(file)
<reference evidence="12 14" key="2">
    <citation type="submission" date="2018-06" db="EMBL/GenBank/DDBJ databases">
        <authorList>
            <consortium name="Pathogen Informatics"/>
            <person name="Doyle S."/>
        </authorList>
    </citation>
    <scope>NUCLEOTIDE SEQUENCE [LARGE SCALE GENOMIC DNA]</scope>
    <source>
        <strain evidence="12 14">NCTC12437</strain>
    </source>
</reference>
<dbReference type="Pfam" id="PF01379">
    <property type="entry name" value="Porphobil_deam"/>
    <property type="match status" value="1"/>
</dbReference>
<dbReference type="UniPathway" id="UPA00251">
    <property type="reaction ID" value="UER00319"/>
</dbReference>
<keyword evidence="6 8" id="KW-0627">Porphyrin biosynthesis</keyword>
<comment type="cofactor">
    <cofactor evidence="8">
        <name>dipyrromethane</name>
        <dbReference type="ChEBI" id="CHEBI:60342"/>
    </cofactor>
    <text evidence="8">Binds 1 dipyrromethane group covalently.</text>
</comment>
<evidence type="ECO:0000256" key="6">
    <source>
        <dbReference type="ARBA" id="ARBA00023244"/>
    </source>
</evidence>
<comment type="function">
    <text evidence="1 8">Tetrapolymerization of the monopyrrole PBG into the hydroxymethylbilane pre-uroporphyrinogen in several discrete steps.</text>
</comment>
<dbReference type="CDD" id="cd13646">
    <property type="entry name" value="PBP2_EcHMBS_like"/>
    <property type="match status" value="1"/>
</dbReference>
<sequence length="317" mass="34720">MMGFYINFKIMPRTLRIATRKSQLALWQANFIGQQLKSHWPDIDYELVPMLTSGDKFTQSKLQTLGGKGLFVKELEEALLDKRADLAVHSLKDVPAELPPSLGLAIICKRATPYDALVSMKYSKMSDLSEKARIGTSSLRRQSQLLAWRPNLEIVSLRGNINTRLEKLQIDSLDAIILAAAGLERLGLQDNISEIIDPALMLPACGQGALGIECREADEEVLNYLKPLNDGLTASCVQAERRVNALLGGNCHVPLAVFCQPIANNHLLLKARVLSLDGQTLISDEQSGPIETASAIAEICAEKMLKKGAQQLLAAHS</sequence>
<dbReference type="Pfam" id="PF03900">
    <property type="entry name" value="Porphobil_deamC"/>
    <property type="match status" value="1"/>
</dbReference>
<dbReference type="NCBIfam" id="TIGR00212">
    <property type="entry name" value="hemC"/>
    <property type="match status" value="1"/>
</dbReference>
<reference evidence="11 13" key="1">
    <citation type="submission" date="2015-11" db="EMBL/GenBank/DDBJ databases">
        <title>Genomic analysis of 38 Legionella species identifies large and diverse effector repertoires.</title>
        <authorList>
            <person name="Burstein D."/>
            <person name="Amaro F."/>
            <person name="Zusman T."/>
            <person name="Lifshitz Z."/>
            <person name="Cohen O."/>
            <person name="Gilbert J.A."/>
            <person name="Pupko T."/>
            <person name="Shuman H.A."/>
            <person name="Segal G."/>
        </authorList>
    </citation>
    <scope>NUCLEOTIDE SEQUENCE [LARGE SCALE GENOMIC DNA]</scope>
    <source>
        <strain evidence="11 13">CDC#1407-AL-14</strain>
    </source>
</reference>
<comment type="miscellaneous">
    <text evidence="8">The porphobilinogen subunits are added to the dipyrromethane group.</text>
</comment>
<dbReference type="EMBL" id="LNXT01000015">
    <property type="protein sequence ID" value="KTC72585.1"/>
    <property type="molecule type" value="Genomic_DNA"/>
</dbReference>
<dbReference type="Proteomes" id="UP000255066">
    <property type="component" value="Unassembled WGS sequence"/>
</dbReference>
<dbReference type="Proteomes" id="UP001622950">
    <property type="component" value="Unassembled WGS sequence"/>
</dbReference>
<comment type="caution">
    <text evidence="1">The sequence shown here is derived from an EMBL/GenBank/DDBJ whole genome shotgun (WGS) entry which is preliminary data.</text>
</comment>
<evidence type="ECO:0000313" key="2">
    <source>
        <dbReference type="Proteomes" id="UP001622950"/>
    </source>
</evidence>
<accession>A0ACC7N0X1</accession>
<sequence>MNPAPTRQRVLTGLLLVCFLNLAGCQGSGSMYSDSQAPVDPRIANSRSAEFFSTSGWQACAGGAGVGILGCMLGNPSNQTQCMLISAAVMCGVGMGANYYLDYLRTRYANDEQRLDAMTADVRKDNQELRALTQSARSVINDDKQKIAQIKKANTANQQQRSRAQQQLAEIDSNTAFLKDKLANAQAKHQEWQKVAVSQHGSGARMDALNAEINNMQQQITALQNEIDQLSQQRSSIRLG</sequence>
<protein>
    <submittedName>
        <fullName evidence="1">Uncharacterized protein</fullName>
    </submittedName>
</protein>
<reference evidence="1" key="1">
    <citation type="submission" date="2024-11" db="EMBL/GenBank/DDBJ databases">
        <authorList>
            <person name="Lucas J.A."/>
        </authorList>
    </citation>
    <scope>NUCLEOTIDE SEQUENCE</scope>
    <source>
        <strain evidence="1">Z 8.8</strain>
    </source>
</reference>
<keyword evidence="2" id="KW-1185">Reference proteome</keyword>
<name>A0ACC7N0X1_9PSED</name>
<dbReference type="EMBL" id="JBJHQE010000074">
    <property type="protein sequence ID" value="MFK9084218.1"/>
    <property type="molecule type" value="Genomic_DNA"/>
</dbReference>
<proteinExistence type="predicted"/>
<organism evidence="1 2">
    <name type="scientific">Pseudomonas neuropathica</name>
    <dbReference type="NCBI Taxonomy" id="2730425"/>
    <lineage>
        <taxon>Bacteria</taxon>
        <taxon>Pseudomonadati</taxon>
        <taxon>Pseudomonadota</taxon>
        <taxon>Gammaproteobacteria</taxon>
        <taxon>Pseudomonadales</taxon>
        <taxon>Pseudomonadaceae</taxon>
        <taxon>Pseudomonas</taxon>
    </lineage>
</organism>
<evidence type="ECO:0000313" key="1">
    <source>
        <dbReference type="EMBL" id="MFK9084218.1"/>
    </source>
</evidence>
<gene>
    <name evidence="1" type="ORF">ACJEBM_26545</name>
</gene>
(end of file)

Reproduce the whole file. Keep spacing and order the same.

<reference evidence="12 14" key="2">
    <citation type="submission" date="2018-06" db="EMBL/GenBank/DDBJ databases">
        <authorList>
            <consortium name="Pathogen Informatics"/>
            <person name="Doyle S."/>
        </authorList>
    </citation>
    <scope>NUCLEOTIDE SEQUENCE [LARGE SCALE GENOMIC DNA]</scope>
    <source>
        <strain evidence="12 14">NCTC12437</strain>
    </source>
</reference>
<dbReference type="Pfam" id="PF01379">
    <property type="entry name" value="Porphobil_deam"/>
    <property type="match status" value="1"/>
</dbReference>
<dbReference type="UniPathway" id="UPA00251">
    <property type="reaction ID" value="UER00319"/>
</dbReference>
<keyword evidence="6 8" id="KW-0627">Porphyrin biosynthesis</keyword>
<comment type="cofactor">
    <cofactor evidence="8">
        <name>dipyrromethane</name>
        <dbReference type="ChEBI" id="CHEBI:60342"/>
    </cofactor>
    <text evidence="8">Binds 1 dipyrromethane group covalently.</text>
</comment>
<evidence type="ECO:0000256" key="6">
    <source>
        <dbReference type="ARBA" id="ARBA00023244"/>
    </source>
</evidence>
<comment type="function">
    <text evidence="1 8">Tetrapolymerization of the monopyrrole PBG into the hydroxymethylbilane pre-uroporphyrinogen in several discrete steps.</text>
</comment>
<dbReference type="CDD" id="cd13646">
    <property type="entry name" value="PBP2_EcHMBS_like"/>
    <property type="match status" value="1"/>
</dbReference>
<sequence length="317" mass="34720">MMGFYINFKIMPRTLRIATRKSQLALWQANFIGQQLKSHWPDIDYELVPMLTSGDKFTQSKLQTLGGKGLFVKELEEALLDKRADLAVHSLKDVPAELPPSLGLAIICKRATPYDALVSMKYSKMSDLSEKARIGTSSLRRQSQLLAWRPNLEIVSLRGNINTRLEKLQIDSLDAIILAAAGLERLGLQDNISEIIDPALMLPACGQGALGIECREADEEVLNYLKPLNDGLTASCVQAERRVNALLGGNCHVPLAVFCQPIANNHLLLKARVLSLDGQTLISDEQSGPIETASAIAEICAEKMLKKGAQQLLAAHS</sequence>
<dbReference type="Pfam" id="PF03900">
    <property type="entry name" value="Porphobil_deamC"/>
    <property type="match status" value="1"/>
</dbReference>
<dbReference type="NCBIfam" id="TIGR00212">
    <property type="entry name" value="hemC"/>
    <property type="match status" value="1"/>
</dbReference>
<reference evidence="11 13" key="1">
    <citation type="submission" date="2015-11" db="EMBL/GenBank/DDBJ databases">
        <title>Genomic analysis of 38 Legionella species identifies large and diverse effector repertoires.</title>
        <authorList>
            <person name="Burstein D."/>
            <person name="Amaro F."/>
            <person name="Zusman T."/>
            <person name="Lifshitz Z."/>
            <person name="Cohen O."/>
            <person name="Gilbert J.A."/>
            <person name="Pupko T."/>
            <person name="Shuman H.A."/>
            <person name="Segal G."/>
        </authorList>
    </citation>
    <scope>NUCLEOTIDE SEQUENCE [LARGE SCALE GENOMIC DNA]</scope>
    <source>
        <strain evidence="11 13">CDC#1407-AL-14</strain>
    </source>
</reference>
<comment type="miscellaneous">
    <text evidence="8">The porphobilinogen subunits are added to the dipyrromethane group.</text>
</comment>
<dbReference type="EMBL" id="LNXT01000015">
    <property type="protein sequence ID" value="KTC72585.1"/>
    <property type="molecule type" value="Genomic_DNA"/>
</dbReference>
<dbReference type="Proteomes" id="UP000255066">
    <property type="component" value="Unassembled WGS sequence"/>
</dbReference>
<dbReference type="Proteomes" id="UP001622950">
    <property type="component" value="Unassembled WGS sequence"/>
</dbReference>
<comment type="caution">
    <text evidence="1">The sequence shown here is derived from an EMBL/GenBank/DDBJ whole genome shotgun (WGS) entry which is preliminary data.</text>
</comment>
<evidence type="ECO:0000313" key="2">
    <source>
        <dbReference type="Proteomes" id="UP001622950"/>
    </source>
</evidence>
<accession>A0ACC7N0X1</accession>
<sequence>MNPAPTRQRVLTGLLLVCFLNLAGCQGSGSMYSDSQAPVDPRIANSRSAEFFSTSGWQACAGGAGVGILGCMLGNPSNQTQCMLISAAVMCGVGMGANYYLDYLRTRYANDEQRLDAMTADVRKDNQELRALTQSARSVINDDKQKIAQIKKANTANQQQRSRAQQQLAEIDSNTAFLKDKLANAQAKHQEWQKVAVSQHGSGARMDALNAEINNMQQQITALQNEIDQLSQQRSSIRLG</sequence>
<protein>
    <submittedName>
        <fullName evidence="1">Uncharacterized protein</fullName>
    </submittedName>
</protein>
<reference evidence="1" key="1">
    <citation type="submission" date="2024-11" db="EMBL/GenBank/DDBJ databases">
        <authorList>
            <person name="Lucas J.A."/>
        </authorList>
    </citation>
    <scope>NUCLEOTIDE SEQUENCE</scope>
    <source>
        <strain evidence="1">Z 8.8</strain>
    </source>
</reference>
<keyword evidence="2" id="KW-1185">Reference proteome</keyword>
<name>A0ACC7N0X1_9PSED</name>
<dbReference type="EMBL" id="JBJHQE010000074">
    <property type="protein sequence ID" value="MFK9084218.1"/>
    <property type="molecule type" value="Genomic_DNA"/>
</dbReference>
<proteinExistence type="predicted"/>
<organism evidence="1 2">
    <name type="scientific">Pseudomonas neuropathica</name>
    <dbReference type="NCBI Taxonomy" id="2730425"/>
    <lineage>
        <taxon>Bacteria</taxon>
        <taxon>Pseudomonadati</taxon>
        <taxon>Pseudomonadota</taxon>
        <taxon>Gammaproteobacteria</taxon>
        <taxon>Pseudomonadales</taxon>
        <taxon>Pseudomonadaceae</taxon>
        <taxon>Pseudomonas</taxon>
    </lineage>
</organism>
<evidence type="ECO:0000313" key="1">
    <source>
        <dbReference type="EMBL" id="MFK9084218.1"/>
    </source>
</evidence>
<gene>
    <name evidence="1" type="ORF">ACJEBM_26545</name>
</gene>